Some thoughts I would like to share for everyone since the first week of February is National Burn Awareness Week.
The U.S. Fire Administration, is spotlighting National Burn Awareness Week, February 5-11, encouraging parents and caregivers to take action in keeping their loved ones safe from fire and burn hazards.
The theme for this year is: Scalds.
Scald injuries are painful and require prolonged treatment. They may result in lifelong scarring and even death. Prevention of scalds is always preferable to treatment and can be prevented through simple changes in behavior and the home environment.
Young children and older adults are most vulnerable. Annually, over 500,000 people receive medical treatment for burn injuries. Approximately half of these injuries are scalds. Most burns occur in the home, usually in the kitchen or bathroom.
While everyone is vulnerable to scald injuries, especially in the winter months, scald burns appear to be most prevalent in children under five years of age and older adults, primarily due to developmental changes. In children, curiosity and lack of coordination may lead to many accidents. For adults, it is often changes in sensory perception that lead to a scald injury.
As we get older, many of us tend to get used to doing things a certain way and may become complacent and somewhat resistant to change. A few simple modifications in your routine can prevent a life-altering incident.
Two areas of most concern are scalds from bath water and hot liquids. The temperature of water used for bathing is especially significant for children and older adults, whose skin is thinner and more susceptible to a deeper burn. A bath or shower that is too hot can be fatal and it can all be avoided by simply lowering your hot water temperature.
Hot liquids, such as coffee, tea and soup pose risks as well and burn just as severely as fire. Hot liquids need to be treated with care, especially around children. It only takes an instant for a curious child to pull down a cup of hot coffee off a table.”
Scalds can be prevented through increased awareness of scald hazards and by making common sense changes in your home life. These include providing a “kid-safe” zone while preparing and serving hot foods and beverages, and lowering the water heater thermostat to deliver water at no more than 120 degrees.
Install anti-scald devices; these heat sensitive instruments stop or interrupt the flow of water when the temperature reaches a pre-determined level preventing water that is too hot coming out of the tap.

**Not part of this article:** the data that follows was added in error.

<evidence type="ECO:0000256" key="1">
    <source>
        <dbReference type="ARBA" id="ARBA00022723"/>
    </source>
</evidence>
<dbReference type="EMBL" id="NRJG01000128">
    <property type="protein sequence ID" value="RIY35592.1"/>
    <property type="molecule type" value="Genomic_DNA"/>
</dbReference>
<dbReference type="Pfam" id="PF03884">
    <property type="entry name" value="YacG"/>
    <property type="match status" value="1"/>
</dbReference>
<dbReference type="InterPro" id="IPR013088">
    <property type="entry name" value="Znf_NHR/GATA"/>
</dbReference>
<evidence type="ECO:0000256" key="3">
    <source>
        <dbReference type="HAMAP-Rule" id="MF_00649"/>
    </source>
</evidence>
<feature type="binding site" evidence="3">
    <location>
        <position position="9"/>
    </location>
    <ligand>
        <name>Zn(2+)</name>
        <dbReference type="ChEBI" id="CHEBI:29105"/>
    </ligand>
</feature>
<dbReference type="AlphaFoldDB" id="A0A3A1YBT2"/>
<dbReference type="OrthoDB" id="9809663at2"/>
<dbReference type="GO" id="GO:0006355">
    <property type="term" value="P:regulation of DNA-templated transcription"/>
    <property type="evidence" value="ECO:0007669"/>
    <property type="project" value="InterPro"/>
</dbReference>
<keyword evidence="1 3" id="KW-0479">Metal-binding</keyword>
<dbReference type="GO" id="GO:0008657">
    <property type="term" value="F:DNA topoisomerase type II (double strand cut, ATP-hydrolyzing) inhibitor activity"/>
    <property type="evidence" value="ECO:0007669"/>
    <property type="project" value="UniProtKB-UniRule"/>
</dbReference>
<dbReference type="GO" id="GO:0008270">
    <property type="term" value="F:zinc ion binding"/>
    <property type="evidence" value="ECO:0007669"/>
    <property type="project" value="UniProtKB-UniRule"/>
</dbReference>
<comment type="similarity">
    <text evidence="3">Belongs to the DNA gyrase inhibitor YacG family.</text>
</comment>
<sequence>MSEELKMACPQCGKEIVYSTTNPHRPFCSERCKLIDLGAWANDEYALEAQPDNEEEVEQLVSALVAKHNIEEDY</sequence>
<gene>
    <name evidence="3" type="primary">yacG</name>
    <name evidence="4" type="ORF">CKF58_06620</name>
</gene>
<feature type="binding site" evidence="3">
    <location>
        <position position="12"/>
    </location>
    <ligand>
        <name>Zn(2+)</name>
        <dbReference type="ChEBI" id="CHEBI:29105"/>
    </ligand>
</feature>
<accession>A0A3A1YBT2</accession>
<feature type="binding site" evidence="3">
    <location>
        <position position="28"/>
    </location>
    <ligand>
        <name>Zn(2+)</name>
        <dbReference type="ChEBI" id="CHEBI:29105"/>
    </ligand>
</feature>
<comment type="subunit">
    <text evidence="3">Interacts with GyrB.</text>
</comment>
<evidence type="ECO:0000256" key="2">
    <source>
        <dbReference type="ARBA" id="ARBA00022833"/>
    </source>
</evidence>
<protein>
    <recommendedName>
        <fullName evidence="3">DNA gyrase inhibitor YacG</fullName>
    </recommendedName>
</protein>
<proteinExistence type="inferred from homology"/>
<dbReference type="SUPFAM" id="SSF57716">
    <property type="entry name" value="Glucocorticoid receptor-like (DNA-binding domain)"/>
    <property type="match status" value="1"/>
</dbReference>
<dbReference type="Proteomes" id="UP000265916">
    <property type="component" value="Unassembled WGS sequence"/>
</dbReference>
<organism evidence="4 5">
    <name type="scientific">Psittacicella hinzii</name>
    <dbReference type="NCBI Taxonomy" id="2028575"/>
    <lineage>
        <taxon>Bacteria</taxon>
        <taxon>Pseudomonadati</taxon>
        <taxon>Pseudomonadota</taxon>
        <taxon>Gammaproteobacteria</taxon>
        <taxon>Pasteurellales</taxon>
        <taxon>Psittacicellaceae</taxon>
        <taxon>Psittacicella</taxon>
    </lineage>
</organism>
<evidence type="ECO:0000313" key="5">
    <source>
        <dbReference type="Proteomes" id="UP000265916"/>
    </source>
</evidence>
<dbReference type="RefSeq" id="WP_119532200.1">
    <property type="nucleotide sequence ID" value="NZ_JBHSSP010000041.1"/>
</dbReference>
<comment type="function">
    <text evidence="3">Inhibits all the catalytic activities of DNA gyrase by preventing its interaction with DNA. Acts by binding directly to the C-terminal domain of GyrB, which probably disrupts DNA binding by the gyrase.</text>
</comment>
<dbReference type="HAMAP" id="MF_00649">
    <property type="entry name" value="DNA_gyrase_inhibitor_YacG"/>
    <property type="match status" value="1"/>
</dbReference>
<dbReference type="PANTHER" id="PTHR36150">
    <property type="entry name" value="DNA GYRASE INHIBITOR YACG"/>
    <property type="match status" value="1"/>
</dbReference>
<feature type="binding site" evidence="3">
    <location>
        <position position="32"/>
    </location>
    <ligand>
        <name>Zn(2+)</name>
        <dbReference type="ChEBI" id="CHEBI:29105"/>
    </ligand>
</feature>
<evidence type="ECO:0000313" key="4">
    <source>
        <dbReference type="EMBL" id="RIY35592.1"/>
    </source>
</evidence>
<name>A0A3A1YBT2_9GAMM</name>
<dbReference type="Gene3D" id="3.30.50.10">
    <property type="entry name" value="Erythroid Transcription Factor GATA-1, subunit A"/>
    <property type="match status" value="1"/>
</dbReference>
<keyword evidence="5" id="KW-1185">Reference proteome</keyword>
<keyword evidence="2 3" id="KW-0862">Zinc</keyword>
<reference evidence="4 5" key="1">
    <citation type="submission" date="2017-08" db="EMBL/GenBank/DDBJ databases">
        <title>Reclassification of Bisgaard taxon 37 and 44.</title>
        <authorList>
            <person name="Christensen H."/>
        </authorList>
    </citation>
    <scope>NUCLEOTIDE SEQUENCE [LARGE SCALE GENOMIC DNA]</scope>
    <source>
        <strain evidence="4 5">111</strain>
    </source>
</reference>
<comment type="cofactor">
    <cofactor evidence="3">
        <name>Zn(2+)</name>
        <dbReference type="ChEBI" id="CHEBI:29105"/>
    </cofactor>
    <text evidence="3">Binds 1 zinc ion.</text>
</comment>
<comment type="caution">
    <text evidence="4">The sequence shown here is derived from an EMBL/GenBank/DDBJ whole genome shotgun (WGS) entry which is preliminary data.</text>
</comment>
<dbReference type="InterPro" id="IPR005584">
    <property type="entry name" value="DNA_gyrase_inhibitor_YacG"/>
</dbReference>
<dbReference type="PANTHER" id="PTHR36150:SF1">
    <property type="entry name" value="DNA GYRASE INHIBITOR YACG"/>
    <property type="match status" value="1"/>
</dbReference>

Additionally, some other things to be considered should include:
- Homeowners should check the temperature of their water heater and set the thermostat at 120 degrees. Thermostats set at higher temperatures greatly increase your chances of a scald burn.
- For those unable to lower the temperature on their water heater, a meat or candy thermometer can be used to check the temperature of the water in your home. This will increase your awareness and allow you to make proper adjustments to the ratio of hot to cold water you are using.
- Infants and toddlers should NOT be bathing in water over 100 degrees. If the water feels hot to an adult, it will be scalding to a youngster and will need to be cooled prior to bathing.
- Younger children cannot verbalize and older adults often cannot properly feel pain from a scald burn until it is too late. Taking proper precautions prior to using tap water in your home can prevent injuries.
- Keep all hot foods, especially liquids, away from curious hands. Center them in the middle of a table or on back of a counter, keeping cords and pot handles turned inward.
- Limit the use of table cloths, place mats or anything toddlers (especially those just learning to walk) may grab onto, causing hot items to splash down.
- Avoid carrying children while holding hot beverages; never hold a cup of hot coffee or tea in the beverage holder of a stroller. Consider using travel mugs, even at home to minimize risk of scalds.
In the event of a burn, it is important to immediately take the following steps:
- Cool all burns with tepid to cool water. Continue flushing the area for up to 10 minutes. Do not apply ice, ointments, butter or other “home remedies.” Remove all clothing or garments to reduce the contact time with the hot items.
- Cover affected areas with a clean dry cloth, towel or blanket to protect the burn and minimize pain.
- Seek immediate medical attention, especially in burns involving children and older adults and in cases where skin is sloughing.
Critically burned patients require the expert, highly sophisticated care that can only be provided by an experienced team of medical professionals. Calling 911 initiates the entry into the expert care needed.
The Schiller Park Fire Department provides trained personnel ready to address all medical emergencies.